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      The Prognostic Significance in Goodpasture’s Disease of Specificity, Titre and Affinity of Anti-Glomerular-Basement-Membrane Antibodies

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          Abstract

          Background: The nephrotoxic potential of anti-glomerular-basement-membrane (GBM) antibodies has been demonstrated in numerous animal experiments. However, it is not known to what extent the properties of circulating anti-GBM antibodies in human disease reflect the severity of the disease and predict the outcome. Methods: Clinical data were collected for 79 Swedish patients for whom a positive result had previously been obtained with anti-GBM ELISA. In stored sera from the patients, we measured antibody concentration, specificity and affinity together with antineutrophil cytoplasmic antibodies and α<sub>1</sub>-antitrypsin phenotype. Results: Six months after diagnosis, 27 (34%) were dead, 32 (41%) were on dialysis treatment and only 20 (25%) were alive with a functioning native kidney. The best predictor for renal survival was renal function at diagnosis. In patients who were not dialysis dependent at diagnosis however, renal survival was associated with a lower concentration of anti-GBM antibodies, a lower proportion of antibodies specific for the immunodominant epitope and the histological severity of the renal lesion. The only factor that correlated with patient survival was age. Conclusions: Immunochemical properties of autoantibodies do not affect patient survival in anti-GBM disease but seem to be a factor in renal survival in patients detected before renal damage is too advanced.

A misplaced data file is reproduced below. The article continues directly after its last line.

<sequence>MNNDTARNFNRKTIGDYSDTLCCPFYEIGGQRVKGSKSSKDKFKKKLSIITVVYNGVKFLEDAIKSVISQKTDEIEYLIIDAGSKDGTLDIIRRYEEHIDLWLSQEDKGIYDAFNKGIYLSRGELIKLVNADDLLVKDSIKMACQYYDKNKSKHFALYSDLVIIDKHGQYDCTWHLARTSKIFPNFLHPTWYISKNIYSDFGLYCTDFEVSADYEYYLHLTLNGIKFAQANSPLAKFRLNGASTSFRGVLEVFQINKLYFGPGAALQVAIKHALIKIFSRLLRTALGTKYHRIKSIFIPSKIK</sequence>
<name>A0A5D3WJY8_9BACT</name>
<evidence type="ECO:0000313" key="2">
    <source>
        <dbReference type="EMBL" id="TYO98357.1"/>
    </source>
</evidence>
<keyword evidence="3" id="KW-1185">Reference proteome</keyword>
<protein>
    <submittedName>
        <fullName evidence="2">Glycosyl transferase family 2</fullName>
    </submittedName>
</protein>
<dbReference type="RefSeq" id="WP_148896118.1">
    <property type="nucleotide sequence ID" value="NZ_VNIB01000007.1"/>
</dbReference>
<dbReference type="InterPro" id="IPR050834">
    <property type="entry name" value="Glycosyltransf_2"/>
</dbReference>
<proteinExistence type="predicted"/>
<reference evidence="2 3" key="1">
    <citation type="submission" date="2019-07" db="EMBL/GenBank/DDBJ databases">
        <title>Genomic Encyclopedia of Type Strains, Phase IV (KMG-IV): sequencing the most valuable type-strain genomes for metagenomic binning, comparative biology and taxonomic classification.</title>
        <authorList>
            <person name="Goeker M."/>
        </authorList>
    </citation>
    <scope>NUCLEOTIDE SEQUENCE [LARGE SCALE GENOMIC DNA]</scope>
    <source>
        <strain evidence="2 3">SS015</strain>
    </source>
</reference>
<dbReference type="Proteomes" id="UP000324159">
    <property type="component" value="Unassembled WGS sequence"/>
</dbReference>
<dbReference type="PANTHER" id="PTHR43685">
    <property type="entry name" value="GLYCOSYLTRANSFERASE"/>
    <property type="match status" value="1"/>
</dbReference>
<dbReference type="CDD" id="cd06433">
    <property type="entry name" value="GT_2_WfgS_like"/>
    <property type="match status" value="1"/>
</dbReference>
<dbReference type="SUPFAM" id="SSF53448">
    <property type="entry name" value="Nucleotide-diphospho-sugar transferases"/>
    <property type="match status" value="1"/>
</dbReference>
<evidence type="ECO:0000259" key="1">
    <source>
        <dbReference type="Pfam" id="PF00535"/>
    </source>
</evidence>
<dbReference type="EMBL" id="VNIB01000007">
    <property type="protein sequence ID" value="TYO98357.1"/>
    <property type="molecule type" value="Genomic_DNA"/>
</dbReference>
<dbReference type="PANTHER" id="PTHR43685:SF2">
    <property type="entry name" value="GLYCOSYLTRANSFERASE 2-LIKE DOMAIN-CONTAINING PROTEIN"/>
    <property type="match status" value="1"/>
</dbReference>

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          Hydrophobic amino acid residues are critical for the immunodominant epitope of the Goodpasture autoantigen. A molecular basis for the cryptic nature of the epitope.